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Weeks v. Bank of America, N.A.

Court of Appeals of Texas, Second District, Fort Worth

January 30, 2014

BROOKE A. WEEKS AND CANDI WEEKS APPELLANTS
v.
BANK OF AMERICA, N.A. F/K/A BAC HOME LOANS SERVICING, L.P. F/K/A COUNTRYWIDE HOME LOANS SERVICING, LP APPELLEE

FROM THE 271ST DISTRICT COURT OF WISE COUNTY

PANEL: LIVINGSTON, C.J.; GARDNER and GABRIEL, JJ.

MEMORANDUM OPINION [1]

TERRIE LIVINGSTON CHIEF JUSTICE

This is an appeal from a summary judgment for appellee Bank of America, N.A.[2] in a suit to recover amounts due on a real property note and for foreclosure of the deed of trust securing the note. In one issue that contains several subissues, appellants Brooke A. Weeks and Candi Weeks contend that the trial court erred by granting the summary judgment. We affirm.

Background Facts

In 2004, Brooke purchased real property in Wise County and received a warranty deed, which included a vendor's lien in favor of GreenPoint Mortgage Funding, Inc., from whom he had received a loan to purchase the property. Brooke executed a note payable to GreenPoint, and Brooke and Candi jointly executed a deed of trust naming GreenPoint as the lender and designating Mortgage Electronic Registration Systems, Inc. (MERS) as GreenPoint's nominee and the beneficiary. The deed of trust was recorded in Wise County.

Appellants admit they stopped making payments on the note in 2008 and have not made any payments since then. In 2008 and 2009, they recorded several documents in the Wise County property records purporting to discharge MERS as a beneficiary under the deed of trust, including a quitclaim deed, a special warranty deed, a "Release of Trust Deed, " and two UCC financing statements. Appellants concede that these documents were ineffective.[3]

In September 2010, MERS filed a document in the Wise County property records stating that it had assigned the note and deed of trust to BAC as of July 23, 2010. The document, which was signed by MERS's assistant secretary, Stephen C. Porter, states, "[F]or value received, Holder of the Note and Deed of Trust does hereby evidence and memorialize its transfer and assignment of the Note and Deed of Trust to Assignee on the date of assignment indicated above."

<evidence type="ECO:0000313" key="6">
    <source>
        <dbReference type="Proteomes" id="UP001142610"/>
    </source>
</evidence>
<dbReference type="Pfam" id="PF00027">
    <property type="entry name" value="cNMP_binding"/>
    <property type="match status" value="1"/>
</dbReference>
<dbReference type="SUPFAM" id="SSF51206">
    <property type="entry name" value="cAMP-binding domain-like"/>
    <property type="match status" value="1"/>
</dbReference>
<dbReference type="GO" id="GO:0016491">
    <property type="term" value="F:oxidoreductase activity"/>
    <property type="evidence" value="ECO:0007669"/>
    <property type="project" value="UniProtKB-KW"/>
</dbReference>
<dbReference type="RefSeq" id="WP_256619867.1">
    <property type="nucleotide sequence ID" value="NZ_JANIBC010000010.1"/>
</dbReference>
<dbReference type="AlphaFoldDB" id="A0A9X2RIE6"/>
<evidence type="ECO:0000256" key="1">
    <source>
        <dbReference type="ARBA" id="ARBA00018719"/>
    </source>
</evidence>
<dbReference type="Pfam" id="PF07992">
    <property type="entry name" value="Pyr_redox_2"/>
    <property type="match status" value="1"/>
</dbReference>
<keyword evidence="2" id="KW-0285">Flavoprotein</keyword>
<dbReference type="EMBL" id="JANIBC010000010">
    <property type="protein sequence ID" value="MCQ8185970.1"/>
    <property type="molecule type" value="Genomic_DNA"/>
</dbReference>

A month later, BAC sued appellants seeking (1) a declaratory judgment that the note and deed of trust created a valid, unreleased lien on the property, (2) a declaratory judgment expunging all documents "published" by appellants that "putatively [a]ffect, encumber or cloud" its interest in the property, and (3) a nonjudicial foreclosure, or in the alternative, a judicial foreclosure.

In September 2012, appellee filed a traditional motion for summary judgment. In the motion, appellee contended that it was the holder of the note, that it had been assigned the deed of trust, and that appellants had engaged in a "scheme" to eliminate its lien against the property by recording false documents. Appellee attached to its motion an affidavit from Jodi Zook, an assistant vice president with Bank of America. Zook averred that Bank of America had merged with BAC in 2011 and was therefore the lawful holder of the note and the beneficiary of the deed of trust. A copy of the certificate of merger filed with the Texas Secretary of State is attached to the motion. Zook also averred that appellants had not made any payments on the loan since August 1, 2008 and that as of February 17, 2012, they owed $427, 874.86 on the note.

Appellants filed a pro se response to appellee's motion, in which they argued that appellee did not have standing to enforce the note and deed of trust because it had not shown it was a holder in due course. They also contended that as a result of GreenPoint's securitizing the loan the note and deed of trust had been split and could no longer be enforced. Appellants further argued that appellee had not produced an original, "wet ink" note, that the blank endorsement on the note is invalid, that MERS is not a valid agent of GreenPoint and could not validly assign the note and deed of trust, and that the only way appellee could prove a proper chain of title is to produce GreenPoint's pooling and security agreement by which it initially securitized the debt.

Appellants attached an affidavit from Joseph Esquivel, who averred that he is "experienced in Securitization Analysis, " that he researches "the Corporate/Trust Documents which are officially filed with the Securities and Exchange Commission, " and that he uses licensed software to "see each Note that is held by [a] 'named Trust-Entity' . . . and . . . its current status in real time." He also stated that his experience is based on "many hours of study[, ] research[, ] and formal training." Esquivel averred that GreenPoint had sold the "intangible payment stream" from the loan as part of a securitized pool soon after it was executed, that this transfer "stripped" the note and deed of trust from the intangible payment stream and from each other rendering them unenforceable together, that the note was not properly endorsed to the purchaser of the securitized loan and thus could not have been validly assigned to appellee by

MERS, and that the note and deed of trust are now a nullity and cannot be enforced against appellants.

The trial court granted appellee's motion for summary judgment. The judgment includes a declaration that appellee has "a valid and subsisting lien" against the property and additional declarations purging and expunging the Release of Trust deed, quitclaim deed, financing statements, and "any other instrument purporting to cloud title to the Property now filed or in the future" in the "Official Records of Wise County." The judgment also ordered that appellee could enforce the deed of ...


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